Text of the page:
So, using the -Si option and pacman or pikaur commands, you can display information about any package.

How to completely uninstall a package along with dependencies on Arch Linux (as well as BlackArch and Manjaro)

This tutorial uses pacman as the package management (uninstallation) program, but you can also use pikaur or yay instead, since the options discussed are the same for all these package managers.

Related: Automatic installation and update of AUR packages

A typical command to uninstall a program that will remove all package files:

sudo pacman -R PACKAGE

Indeed it will remove the specified package, but the configuration files of the package will remain, which will be renamed - the .pacsave extension has been added, and the dependencies that were installed for this package will remain.

To completely remove the program along with all its dependencies and without saving the configuration files, use a command like this:

sudo pacman -Rscun PACKAGE

This command uses the following options:

-c, --cascade

Remove all target packages, as well as all packages that depend on one or more target packages. This operation is recursive and must be used with caution as it can remove many potentially needed packages.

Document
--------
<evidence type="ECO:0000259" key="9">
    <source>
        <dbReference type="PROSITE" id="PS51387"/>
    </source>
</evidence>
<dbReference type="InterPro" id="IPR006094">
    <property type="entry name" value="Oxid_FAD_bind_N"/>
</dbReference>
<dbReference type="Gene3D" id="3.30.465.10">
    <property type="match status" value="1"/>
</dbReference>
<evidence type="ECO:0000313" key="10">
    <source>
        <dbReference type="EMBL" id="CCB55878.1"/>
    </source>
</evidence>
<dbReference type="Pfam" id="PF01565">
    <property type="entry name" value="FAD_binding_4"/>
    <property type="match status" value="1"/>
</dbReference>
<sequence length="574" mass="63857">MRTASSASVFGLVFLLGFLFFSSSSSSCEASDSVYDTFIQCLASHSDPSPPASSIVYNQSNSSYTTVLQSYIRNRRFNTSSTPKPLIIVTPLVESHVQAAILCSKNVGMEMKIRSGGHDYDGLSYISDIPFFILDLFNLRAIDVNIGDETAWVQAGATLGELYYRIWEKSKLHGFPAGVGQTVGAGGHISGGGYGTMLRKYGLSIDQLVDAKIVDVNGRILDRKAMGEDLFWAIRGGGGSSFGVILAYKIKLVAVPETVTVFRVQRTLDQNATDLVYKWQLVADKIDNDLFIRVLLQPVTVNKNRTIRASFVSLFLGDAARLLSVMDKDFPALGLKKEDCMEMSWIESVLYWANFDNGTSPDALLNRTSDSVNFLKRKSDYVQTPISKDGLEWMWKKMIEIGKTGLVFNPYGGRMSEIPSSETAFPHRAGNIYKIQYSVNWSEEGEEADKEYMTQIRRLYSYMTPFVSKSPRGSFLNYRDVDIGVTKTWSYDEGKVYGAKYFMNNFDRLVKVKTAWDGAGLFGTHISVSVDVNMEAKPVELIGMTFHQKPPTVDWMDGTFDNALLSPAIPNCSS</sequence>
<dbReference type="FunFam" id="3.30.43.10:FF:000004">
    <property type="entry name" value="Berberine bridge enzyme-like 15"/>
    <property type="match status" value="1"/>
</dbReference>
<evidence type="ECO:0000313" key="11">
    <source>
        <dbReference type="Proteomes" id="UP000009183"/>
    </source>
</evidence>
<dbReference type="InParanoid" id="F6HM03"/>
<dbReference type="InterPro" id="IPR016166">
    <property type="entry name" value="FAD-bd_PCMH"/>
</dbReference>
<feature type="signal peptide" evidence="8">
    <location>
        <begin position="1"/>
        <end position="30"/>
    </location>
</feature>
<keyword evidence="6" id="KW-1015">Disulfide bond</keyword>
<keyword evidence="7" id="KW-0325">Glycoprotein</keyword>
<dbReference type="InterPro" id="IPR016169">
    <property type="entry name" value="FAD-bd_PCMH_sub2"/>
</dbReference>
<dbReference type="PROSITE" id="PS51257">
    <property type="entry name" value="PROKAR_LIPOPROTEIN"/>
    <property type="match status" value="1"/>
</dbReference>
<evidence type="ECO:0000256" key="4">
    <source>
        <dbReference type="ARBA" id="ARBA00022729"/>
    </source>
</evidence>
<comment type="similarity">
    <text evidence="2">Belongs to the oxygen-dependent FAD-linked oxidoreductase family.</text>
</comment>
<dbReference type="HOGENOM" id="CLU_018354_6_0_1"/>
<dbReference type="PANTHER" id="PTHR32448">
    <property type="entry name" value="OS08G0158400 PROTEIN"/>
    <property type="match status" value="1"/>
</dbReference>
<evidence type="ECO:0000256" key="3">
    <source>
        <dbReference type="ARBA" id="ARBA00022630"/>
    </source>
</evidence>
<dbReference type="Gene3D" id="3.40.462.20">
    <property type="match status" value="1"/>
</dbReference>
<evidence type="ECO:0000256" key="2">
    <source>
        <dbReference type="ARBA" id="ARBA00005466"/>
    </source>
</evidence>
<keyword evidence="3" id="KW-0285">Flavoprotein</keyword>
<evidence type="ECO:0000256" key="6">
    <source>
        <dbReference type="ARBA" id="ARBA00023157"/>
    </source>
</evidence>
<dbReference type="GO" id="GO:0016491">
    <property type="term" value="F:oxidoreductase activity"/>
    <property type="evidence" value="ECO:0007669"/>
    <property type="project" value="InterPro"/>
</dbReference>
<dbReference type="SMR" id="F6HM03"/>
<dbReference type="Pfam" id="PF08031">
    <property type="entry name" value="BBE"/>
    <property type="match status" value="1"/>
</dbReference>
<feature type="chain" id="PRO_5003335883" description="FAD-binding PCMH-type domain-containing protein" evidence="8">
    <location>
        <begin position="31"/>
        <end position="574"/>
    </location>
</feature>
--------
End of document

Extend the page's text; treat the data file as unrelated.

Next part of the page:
-n, --nosave

Instructs pacman to ignore backup configuration files. Usually, when a package is removed from the system, the database checks whether the configuration file should be renamed (the .pacsave extension is appended to it). When using this option, this does not happen - the configuration files are completely deleted.

-s, --recursive

Removes every specified target, including all its dependencies, provided that: (A) they are not required by other packages; and (B) they were not explicitly installed by the user. This operation is recursive and similar to the reverse --sync operation, and it helps to keep the system clean without orphans. If you want to skip condition (B), write the option twice.

-u, --unneeded

Removes targets that are not required by other packages. This is mostly useful when removing a group without using the -c option to avoid breaking any dependencies.